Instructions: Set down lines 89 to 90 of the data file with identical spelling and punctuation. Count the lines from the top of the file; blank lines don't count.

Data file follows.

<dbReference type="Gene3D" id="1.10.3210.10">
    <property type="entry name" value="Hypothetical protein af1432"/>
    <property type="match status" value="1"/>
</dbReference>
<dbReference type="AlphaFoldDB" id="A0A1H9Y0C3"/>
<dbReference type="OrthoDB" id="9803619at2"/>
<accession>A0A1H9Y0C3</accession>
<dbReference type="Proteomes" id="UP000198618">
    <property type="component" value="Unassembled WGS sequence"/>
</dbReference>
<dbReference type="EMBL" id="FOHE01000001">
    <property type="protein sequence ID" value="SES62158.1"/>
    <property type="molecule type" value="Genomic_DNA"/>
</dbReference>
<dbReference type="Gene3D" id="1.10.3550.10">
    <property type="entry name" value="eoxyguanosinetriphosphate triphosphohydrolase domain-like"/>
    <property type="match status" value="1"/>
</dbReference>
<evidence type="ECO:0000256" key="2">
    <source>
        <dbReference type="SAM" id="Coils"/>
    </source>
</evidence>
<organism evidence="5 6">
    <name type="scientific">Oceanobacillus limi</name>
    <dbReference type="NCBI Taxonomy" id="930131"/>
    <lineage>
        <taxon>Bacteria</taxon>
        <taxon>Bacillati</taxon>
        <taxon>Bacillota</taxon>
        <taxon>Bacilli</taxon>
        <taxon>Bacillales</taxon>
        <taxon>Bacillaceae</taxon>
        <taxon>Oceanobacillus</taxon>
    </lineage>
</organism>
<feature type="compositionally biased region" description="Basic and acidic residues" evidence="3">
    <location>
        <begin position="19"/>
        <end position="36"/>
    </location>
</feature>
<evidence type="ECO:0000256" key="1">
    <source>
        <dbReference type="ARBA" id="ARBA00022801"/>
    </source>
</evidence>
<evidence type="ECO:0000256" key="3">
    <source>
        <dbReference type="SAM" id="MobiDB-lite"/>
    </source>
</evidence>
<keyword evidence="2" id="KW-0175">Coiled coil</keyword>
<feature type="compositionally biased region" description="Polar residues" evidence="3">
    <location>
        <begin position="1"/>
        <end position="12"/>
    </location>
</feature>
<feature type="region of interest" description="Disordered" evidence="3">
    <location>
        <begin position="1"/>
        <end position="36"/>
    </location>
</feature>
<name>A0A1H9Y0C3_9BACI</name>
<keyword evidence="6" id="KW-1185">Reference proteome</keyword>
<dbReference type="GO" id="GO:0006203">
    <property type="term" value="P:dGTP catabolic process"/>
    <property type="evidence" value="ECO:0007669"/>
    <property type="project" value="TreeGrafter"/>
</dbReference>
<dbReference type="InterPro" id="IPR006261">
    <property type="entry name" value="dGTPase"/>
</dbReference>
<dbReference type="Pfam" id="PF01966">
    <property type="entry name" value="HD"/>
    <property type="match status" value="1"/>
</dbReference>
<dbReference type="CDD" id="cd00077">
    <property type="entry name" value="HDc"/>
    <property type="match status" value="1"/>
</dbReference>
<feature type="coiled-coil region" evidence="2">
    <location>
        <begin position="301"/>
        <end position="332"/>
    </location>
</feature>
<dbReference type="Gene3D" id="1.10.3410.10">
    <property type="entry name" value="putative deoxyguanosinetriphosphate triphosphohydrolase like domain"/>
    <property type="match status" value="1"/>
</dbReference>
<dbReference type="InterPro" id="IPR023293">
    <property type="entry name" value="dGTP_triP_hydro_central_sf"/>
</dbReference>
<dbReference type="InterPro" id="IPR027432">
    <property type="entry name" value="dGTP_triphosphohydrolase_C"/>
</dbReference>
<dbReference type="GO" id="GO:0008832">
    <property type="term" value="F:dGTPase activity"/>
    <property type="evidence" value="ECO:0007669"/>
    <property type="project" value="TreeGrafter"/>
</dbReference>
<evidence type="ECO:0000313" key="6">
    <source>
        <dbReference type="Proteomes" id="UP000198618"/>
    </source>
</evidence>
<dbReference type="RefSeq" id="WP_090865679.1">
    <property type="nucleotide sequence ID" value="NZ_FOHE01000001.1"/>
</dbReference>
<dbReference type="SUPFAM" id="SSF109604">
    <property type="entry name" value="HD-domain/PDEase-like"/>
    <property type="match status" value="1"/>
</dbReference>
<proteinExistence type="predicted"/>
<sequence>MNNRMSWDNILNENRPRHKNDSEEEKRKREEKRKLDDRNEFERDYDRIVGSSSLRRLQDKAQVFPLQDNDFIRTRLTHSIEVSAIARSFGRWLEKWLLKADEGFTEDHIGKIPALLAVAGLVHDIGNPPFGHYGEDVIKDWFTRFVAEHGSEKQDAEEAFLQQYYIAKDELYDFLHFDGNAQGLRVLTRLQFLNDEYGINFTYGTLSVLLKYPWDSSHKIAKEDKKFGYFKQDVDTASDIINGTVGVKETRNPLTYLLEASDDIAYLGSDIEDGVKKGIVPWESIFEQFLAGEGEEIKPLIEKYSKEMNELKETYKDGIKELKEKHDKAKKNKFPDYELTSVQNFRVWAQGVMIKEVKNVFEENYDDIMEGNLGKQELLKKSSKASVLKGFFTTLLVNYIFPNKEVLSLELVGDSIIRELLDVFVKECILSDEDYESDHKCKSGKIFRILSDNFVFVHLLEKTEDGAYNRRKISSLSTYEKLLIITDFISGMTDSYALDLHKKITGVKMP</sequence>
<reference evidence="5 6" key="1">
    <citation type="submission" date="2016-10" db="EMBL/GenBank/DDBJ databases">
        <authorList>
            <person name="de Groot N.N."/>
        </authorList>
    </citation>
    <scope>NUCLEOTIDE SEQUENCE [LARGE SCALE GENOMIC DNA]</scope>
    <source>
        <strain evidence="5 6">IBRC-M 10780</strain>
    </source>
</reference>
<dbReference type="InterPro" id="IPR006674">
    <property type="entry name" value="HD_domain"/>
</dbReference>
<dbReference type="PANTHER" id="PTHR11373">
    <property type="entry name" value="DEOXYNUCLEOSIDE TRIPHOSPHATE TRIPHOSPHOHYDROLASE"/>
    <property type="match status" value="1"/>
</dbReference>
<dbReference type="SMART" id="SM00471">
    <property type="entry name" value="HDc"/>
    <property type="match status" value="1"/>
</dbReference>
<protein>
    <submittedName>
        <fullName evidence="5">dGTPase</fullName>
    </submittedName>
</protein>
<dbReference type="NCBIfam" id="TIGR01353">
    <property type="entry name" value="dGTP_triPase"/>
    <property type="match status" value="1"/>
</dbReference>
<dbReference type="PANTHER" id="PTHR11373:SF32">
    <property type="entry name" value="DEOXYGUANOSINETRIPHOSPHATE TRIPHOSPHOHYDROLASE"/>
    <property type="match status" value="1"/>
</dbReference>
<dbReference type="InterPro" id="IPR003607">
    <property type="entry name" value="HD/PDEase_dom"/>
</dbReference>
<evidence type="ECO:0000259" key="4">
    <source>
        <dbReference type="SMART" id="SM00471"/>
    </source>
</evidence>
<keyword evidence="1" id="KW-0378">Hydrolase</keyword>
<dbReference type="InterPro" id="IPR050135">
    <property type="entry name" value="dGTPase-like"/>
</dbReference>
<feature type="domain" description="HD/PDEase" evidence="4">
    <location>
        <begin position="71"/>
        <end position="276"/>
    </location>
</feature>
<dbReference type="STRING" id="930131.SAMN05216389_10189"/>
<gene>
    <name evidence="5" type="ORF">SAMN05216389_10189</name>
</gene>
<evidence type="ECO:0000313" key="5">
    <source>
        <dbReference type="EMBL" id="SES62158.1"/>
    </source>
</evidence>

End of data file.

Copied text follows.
</feature>
<dbReference type="Gene3D" id="1.10.3410.10">